What is Child Online Protection?

The internet is one of the most powerful communication and education tools ever invented, and has grown so fast with rapid changes that at time the users/audience find it had or challenging to keep up with.

Child/Youth Online Protection aims to tackle cybersecurity holistically, addressing legal, technical, organizational and procedural issues as well as capacity building and international cooperation.

Children are among the most active – and most vulnerable – participants online. Techinnovar’s motto is “We detect to protect“, but we are also committed to protecting the world responsibly. That means working together to ensure cyber security, enable cyber peace, and – perhaps most importantly – protect children online.

The legal, technical and institutional challenges posed by the issue of cybersecurity are global and far-reaching and can only be addressed through a coherent strategy taking into account the role of different stakeholders and existing initiatives, within a framework of an international collaborative network.


In 1998, the United States enacted the Child Online Protection Act] (COPA) to restrict access by minors to any material defined as harmful to such minors on the Internet. In 1999, the United States Court of Appeals for the Third Circuit upheld the injunction and struck down the law, ruling that it was too broad in using “community standards” as part of the definition of harmful materials. In May 2002, the Supreme Court reviewed this ruling, found the given reason insufficient and returned the case to the Circuit Court; the law remained blocked. On March 6, 2003, the 3rd Circuit Court again struck down the law as unconstitutional, this time finding that it would hinder protected speech among adults. The government again sought review in the Supreme Court.

Notably, the court mentioned that “filtering’s superiority to COPA is confirmed by the explicit findings of the Commission on Child Online Protection, which Congress created to evaluate the relative merits of different means of restricting minors’ ability to gain access to harmful materials on the internet.” The court also wrote that it was five years since the district court had considered the effectiveness of filtering software and that two less-restrictive laws had been passed since COPA, one prohibiting misleading domain names and that given the rapid pace of internet development those might be sufficient to restrict access by minors to specific material. The court referred the case back to the district court for a trial, which began on October 25, 2006.

ITU launched the Child Online Protection (COP) Initiative in November 2008 as a multi-stakeholder effort within the Global Cybersecurity Agenda (GCA) framework. The initiative brings together partners from all sectors of the global community to create a safe and empowering online experience for children around the world. COP was presented to the ITU Council in 2008 and endorsed by the UN Secretary-General, Heads of State, Ministers and heads of international organizations from around the world.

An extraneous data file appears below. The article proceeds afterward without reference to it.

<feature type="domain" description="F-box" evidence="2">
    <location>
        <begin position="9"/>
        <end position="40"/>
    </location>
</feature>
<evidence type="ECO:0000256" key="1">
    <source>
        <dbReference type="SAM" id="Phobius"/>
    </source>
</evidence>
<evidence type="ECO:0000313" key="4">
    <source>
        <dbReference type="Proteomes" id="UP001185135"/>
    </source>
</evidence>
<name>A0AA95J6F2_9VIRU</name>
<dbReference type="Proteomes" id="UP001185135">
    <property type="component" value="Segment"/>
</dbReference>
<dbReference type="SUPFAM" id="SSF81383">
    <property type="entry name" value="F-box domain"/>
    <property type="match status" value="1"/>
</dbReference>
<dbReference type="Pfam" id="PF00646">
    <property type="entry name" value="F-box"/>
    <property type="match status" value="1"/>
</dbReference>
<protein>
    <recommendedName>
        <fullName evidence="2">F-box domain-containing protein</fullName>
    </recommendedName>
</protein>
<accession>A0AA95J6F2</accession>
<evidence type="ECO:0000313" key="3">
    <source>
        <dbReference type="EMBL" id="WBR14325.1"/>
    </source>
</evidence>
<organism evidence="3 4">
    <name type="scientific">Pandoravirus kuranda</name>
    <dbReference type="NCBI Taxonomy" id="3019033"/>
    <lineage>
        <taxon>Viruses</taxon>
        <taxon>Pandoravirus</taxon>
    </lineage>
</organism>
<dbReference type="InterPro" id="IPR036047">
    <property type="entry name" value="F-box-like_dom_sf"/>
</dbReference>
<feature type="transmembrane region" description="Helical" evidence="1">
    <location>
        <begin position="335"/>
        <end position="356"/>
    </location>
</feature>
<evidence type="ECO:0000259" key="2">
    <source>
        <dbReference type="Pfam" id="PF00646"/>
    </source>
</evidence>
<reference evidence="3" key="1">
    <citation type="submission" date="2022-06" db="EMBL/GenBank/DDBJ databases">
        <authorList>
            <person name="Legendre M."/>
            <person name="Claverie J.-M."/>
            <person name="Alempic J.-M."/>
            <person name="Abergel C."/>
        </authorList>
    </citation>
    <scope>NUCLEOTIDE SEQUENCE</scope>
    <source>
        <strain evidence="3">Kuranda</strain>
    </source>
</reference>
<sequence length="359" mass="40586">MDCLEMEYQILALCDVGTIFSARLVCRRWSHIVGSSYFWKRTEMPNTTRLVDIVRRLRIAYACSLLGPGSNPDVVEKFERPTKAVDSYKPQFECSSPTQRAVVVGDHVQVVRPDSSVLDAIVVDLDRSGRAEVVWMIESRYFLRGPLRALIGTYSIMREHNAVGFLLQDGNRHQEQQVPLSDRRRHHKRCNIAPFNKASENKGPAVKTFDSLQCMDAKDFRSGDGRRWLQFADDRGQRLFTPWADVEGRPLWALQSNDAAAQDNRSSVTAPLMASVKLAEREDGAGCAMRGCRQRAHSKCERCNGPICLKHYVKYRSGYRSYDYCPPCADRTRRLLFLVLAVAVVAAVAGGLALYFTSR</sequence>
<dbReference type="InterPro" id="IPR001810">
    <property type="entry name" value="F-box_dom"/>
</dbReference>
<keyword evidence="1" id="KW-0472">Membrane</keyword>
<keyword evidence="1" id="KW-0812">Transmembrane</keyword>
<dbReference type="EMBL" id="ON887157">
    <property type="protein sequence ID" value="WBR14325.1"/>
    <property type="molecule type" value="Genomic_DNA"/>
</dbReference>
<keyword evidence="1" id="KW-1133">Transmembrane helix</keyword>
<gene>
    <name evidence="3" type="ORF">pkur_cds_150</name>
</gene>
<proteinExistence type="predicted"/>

Protecting children online is a global challenge, which requires a global approach. While many efforts to improve child online protection are already under way, their reach has been more national than global.


Improved telecommunication infrastructure, fiber optic cables connecting the country to the rest of the world and massive investment in fiber connectivity have cut Internet charges, enabling many Kenyans to access cheap and high-speed Internet.

Google Kenya launched an online child safety campaign in February 18,2015 to promote responsible and positive use of digital technology for young people.

The Communication Authority of Kenya launched a campaign dubbed the “Be the Cop” The campaign seeks to protect children besides providing avenues for redress in the event of a cybercrime.  The campaign was launched during the Kenya Primary Schools Head Teachers Association (KEPSHA) Annual Conference in partnership with various stakeholders among them service providers Google, Orange, Airtel and Safaricom. The Department of Children Services, United Nations Children Fund (UNICEF), ChildLine Kenya are also other partners involved in the project.

Protecting children online is now a global challenge. In Kenya, protecting children online, is a concern of many parents, government, parents and multinational firms.


The internet is a connection of computers. Its a global system o interconnected computer networks that uses the standard internet protocol suite (TCP/IP) . It serves billlions of users globally.

According to Communication Authority of Kenya, research shows the tremendous growth of internet users from 3 million users in 2008 which was followed by a larger number gain in 2014, that added up to 23.3 million users and now 29 million Kenyans are able to access the internet representing close to 70% of the Kenyan population. More users are using mobile devices to access the internet amounting to 18.8 million users of the 29 million.  A total of 34.8 million Kenyans are mobile subscribers representing 85.5% of the population.

With a huge number of the users being youths, they have unprecedented access to the cyber space thus higher exposure to cybercrime, particularly due to the present uncontrolled nature of Internet access.


To Be continued…